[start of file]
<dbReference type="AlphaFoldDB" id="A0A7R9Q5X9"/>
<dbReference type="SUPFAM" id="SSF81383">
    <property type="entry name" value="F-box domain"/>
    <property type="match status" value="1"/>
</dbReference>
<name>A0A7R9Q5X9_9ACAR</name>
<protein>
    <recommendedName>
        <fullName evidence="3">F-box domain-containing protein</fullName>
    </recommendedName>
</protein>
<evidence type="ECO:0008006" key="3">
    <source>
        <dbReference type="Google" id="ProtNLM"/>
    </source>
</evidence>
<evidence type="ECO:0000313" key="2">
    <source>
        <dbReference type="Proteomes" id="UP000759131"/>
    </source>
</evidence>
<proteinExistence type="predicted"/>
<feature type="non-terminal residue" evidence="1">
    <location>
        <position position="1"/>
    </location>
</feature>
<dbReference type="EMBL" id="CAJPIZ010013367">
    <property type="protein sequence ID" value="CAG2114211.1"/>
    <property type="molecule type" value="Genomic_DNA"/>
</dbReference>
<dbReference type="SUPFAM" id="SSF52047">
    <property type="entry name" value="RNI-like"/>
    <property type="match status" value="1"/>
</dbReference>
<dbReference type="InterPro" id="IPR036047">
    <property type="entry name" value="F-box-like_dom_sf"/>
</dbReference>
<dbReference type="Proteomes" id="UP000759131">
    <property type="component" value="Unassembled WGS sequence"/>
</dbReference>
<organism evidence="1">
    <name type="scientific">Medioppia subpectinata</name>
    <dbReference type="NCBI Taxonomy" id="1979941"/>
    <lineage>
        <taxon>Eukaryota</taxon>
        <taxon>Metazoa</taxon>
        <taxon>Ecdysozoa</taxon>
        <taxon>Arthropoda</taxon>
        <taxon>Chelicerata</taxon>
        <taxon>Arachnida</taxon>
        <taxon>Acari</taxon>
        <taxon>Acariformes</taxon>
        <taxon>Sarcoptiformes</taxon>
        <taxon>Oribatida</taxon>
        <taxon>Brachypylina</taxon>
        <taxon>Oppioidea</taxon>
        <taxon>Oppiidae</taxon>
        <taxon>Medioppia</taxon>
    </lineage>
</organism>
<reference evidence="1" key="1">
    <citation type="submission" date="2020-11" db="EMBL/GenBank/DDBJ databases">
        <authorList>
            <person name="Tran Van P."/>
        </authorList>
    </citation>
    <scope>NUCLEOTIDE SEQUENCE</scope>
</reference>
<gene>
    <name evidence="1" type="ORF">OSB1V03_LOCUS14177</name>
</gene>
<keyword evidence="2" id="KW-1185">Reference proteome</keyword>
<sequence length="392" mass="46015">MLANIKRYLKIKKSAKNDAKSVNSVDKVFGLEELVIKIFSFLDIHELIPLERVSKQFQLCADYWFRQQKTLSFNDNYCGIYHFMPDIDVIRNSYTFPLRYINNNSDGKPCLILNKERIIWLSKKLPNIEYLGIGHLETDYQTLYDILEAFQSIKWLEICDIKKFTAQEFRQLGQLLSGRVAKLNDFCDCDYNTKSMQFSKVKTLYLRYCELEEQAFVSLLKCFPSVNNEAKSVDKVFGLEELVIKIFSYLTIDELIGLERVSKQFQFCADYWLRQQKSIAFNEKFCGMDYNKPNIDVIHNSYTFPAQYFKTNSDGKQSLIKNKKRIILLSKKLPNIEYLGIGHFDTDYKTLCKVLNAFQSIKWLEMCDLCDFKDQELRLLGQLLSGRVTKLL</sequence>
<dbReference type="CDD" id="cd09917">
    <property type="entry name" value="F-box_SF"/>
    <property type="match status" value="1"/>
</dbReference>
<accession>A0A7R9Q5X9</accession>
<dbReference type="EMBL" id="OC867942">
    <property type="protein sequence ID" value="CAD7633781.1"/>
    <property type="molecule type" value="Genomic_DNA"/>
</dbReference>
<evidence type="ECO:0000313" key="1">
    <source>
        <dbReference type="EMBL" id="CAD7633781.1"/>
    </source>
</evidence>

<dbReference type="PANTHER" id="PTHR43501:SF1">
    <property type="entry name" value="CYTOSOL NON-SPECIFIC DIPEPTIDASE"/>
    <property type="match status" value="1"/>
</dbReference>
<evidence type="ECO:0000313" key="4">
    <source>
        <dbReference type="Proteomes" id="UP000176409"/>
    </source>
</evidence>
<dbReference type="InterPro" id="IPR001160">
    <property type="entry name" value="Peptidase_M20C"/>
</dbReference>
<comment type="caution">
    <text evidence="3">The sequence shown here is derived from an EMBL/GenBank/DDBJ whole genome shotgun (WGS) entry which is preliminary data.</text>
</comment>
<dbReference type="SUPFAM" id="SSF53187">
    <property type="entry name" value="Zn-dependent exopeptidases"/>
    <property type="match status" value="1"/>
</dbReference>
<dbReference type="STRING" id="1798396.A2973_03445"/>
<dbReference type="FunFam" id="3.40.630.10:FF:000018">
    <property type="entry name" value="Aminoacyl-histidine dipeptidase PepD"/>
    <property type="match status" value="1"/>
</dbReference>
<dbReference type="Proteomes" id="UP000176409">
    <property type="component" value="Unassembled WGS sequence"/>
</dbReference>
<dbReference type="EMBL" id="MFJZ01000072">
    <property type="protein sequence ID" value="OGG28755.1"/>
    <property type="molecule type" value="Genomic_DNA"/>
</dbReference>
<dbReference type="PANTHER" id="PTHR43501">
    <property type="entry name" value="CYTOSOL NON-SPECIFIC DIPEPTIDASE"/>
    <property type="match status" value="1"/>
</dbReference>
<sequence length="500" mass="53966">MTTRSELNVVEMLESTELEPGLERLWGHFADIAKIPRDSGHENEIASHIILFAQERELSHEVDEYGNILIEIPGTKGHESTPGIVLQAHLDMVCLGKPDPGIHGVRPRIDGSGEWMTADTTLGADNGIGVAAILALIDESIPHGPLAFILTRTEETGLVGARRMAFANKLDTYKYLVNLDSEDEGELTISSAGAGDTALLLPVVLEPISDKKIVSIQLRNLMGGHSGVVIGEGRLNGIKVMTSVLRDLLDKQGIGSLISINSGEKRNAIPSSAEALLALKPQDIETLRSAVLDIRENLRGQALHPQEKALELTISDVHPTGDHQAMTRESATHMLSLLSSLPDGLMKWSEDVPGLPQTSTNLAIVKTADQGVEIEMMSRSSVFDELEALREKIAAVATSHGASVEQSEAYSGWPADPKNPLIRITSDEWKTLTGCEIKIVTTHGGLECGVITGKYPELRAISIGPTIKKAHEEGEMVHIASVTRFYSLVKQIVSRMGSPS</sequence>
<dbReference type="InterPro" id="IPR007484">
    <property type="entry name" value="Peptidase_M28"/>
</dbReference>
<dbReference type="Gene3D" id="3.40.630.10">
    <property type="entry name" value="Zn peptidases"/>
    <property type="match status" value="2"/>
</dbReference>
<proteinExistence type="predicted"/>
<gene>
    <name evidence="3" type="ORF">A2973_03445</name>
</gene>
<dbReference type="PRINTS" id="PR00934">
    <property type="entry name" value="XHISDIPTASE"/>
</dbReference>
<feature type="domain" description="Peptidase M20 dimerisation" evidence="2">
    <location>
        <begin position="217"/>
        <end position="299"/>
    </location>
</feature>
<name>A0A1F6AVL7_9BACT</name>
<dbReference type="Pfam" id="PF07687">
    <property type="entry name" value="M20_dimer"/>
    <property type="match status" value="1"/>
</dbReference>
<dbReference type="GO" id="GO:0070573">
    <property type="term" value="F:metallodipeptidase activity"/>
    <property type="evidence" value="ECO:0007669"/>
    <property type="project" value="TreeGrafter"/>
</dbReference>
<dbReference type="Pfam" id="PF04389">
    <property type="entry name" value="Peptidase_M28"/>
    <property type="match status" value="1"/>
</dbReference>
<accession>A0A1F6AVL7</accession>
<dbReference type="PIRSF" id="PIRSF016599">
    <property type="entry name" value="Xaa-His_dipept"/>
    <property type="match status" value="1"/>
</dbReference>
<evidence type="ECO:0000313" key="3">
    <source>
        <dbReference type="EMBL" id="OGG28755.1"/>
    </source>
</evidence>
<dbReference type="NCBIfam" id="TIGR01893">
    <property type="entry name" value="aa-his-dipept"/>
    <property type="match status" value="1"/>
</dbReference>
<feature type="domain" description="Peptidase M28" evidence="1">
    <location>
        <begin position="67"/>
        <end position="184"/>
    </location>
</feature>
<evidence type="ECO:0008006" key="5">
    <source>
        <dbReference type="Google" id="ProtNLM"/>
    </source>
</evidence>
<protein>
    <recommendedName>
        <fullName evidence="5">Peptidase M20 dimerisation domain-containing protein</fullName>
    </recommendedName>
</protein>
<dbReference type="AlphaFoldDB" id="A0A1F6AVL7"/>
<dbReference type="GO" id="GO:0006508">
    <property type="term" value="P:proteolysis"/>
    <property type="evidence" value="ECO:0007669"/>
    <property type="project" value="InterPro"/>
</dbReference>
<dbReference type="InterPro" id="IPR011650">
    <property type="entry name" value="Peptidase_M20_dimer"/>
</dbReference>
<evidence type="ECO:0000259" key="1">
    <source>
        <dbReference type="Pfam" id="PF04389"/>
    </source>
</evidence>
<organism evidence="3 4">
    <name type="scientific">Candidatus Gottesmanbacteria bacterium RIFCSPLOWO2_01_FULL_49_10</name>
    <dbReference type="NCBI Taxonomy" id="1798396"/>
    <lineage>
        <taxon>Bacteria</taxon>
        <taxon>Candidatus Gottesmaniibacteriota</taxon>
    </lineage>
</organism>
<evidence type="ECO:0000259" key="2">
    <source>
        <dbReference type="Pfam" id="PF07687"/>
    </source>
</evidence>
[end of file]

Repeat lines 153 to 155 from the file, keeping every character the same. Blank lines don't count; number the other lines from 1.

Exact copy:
    <property type="project" value="TreeGrafter"/>
</dbReference>
<dbReference type="Pfam" id="PF04389">